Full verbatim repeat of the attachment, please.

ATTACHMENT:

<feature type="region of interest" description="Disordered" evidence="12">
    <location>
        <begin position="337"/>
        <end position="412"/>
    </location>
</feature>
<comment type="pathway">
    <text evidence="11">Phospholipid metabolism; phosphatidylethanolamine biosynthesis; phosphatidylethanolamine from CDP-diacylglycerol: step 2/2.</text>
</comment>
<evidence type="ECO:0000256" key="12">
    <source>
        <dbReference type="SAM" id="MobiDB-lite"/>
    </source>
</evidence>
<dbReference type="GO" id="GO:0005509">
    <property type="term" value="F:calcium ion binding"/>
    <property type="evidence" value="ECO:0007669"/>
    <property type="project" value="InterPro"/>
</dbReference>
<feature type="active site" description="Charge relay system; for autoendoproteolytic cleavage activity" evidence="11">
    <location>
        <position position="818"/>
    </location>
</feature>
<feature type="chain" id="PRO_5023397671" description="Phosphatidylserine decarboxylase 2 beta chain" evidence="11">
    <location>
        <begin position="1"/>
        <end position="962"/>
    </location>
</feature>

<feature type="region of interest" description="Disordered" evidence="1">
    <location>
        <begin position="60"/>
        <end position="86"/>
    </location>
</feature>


<feature type="region of interest" description="Disordered" evidence="12">
    <location>
        <begin position="337"/>
        <end position="412"/>
    </location>
</feature>
<comment type="pathway">
    <text evidence="11">Phospholipid metabolism; phosphatidylethanolamine biosynthesis; phosphatidylethanolamine from CDP-diacylglycerol: step 2/2.</text>
</comment>
<evidence type="ECO:0000256" key="12">
    <source>
        <dbReference type="SAM" id="MobiDB-lite"/>
    </source>
</evidence>
<dbReference type="GO" id="GO:0005509">
    <property type="term" value="F:calcium ion binding"/>
    <property type="evidence" value="ECO:0007669"/>
    <property type="project" value="InterPro"/>
</dbReference>
<feature type="active site" description="Charge relay system; for autoendoproteolytic cleavage activity" evidence="11">
    <location>
        <position position="818"/>
    </location>
</feature>
<feature type="chain" id="PRO_5023397671" description="Phosphatidylserine decarboxylase 2 beta chain" evidence="11">
    <location>
        <begin position="1"/>
        <end position="962"/>
    </location>
</feature>

<feature type="region of interest" description="Disordered" evidence="1">
    <location>
        <begin position="60"/>
        <end position="86"/>
    </location>
</feature>